Hmm, yeah acid reflux is a bugger too. I have to take a Prilosec (I use the generic version) every day...some people need 2 a day (one in the evening one in the morning) for that condition, or an hour or two after I eat, I get the reflux in my throat, and that can cause Barret's Syndrome (a form of wearing away of the esophagus leading eventually to throat cancers). The meds work fo me, but I am not sure at what point they start them, maybe not until it is obvious that Barret's could be eminent.

My stomach problem is also genetic. My dad would get it so much that the back of his throat started getting a really weird texture and I think he has to take medicine now. I hope this is fixable.

Yes, still acid reflux can be caused by a number of things. Mine was most probably helped along by my over-eating as a child.....the force of food and acids, etc constantly on the valve that is supposed to keep everything in the stomach. I am learning to cut down...slowly.

I can sort of understand your pain, well not properly but I know how painful it is for the whole throat thing because I tend to be able to shovel in way too much food for my throat to deal with... Not being able to eat anything other than small bites though, hopefully it'll either grow itself or having your throat stretched will get it sorted out.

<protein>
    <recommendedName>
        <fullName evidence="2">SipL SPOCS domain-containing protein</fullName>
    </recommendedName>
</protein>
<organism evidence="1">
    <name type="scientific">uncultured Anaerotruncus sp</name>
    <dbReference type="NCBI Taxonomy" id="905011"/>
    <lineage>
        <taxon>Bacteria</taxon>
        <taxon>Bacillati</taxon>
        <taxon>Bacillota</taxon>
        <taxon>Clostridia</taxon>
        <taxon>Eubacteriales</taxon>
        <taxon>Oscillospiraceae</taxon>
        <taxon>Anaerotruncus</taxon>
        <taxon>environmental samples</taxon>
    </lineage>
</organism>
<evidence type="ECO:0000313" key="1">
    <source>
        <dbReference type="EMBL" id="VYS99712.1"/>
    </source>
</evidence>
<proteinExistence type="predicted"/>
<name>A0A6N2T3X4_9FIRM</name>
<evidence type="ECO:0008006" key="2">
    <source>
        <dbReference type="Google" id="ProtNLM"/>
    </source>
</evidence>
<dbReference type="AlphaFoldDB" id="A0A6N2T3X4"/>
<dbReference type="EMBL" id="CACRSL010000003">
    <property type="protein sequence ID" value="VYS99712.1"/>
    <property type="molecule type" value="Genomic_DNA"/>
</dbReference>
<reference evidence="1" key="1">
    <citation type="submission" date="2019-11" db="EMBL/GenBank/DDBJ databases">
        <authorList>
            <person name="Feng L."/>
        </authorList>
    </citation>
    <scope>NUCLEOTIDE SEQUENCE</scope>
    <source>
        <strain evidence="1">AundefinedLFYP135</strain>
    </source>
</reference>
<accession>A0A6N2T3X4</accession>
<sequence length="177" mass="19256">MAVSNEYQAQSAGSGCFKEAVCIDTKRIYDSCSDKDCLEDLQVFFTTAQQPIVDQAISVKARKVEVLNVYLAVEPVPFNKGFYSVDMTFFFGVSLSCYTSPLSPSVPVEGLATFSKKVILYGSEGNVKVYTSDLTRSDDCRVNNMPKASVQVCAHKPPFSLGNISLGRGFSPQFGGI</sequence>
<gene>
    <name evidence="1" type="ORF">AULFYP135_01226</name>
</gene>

If it doesn't expand on it's own, there is a procedure where you come to the doctor like every week, and the doctor shove tubes down your throat and leave them they're while you are there laughing thinking about wiping your butt with a toothbrush because you are so high on laughing gas.

That sounds horrible. Has it been like that your whole life with incidents like this just being rare?

Literally every meal gets stuck. I can breath like normal, just pain. And I think this started when I was like... You know what? I don't remember.

That is a serious condition. I know of older folks that have dysphagia which is a problem with the valve in the esophagus to which directs the flow of food to your stomach or to the lungs. You can choke and suffocate. It does give them a fear of eating which leads to malnourishment. At a last resort, a feeding tube has to be used. I hope your doctors can do something.

It's not THAT bad, it's just that everything just gets stuck. I can breath, and this is the fist time I have choked

It sounds trivial, but do you chew?

I watch lots of young people eating most week-days, and many years ago I was young myself - hungry teens have a tendency to bolt their food without chewing it properly.

There used to be etiquette rules about how many times to chew, but it is important - stirring in saliva to start the digestive process (saliva breaks down starchy foods) and lubricating the bolus of food to make it easier to swallow.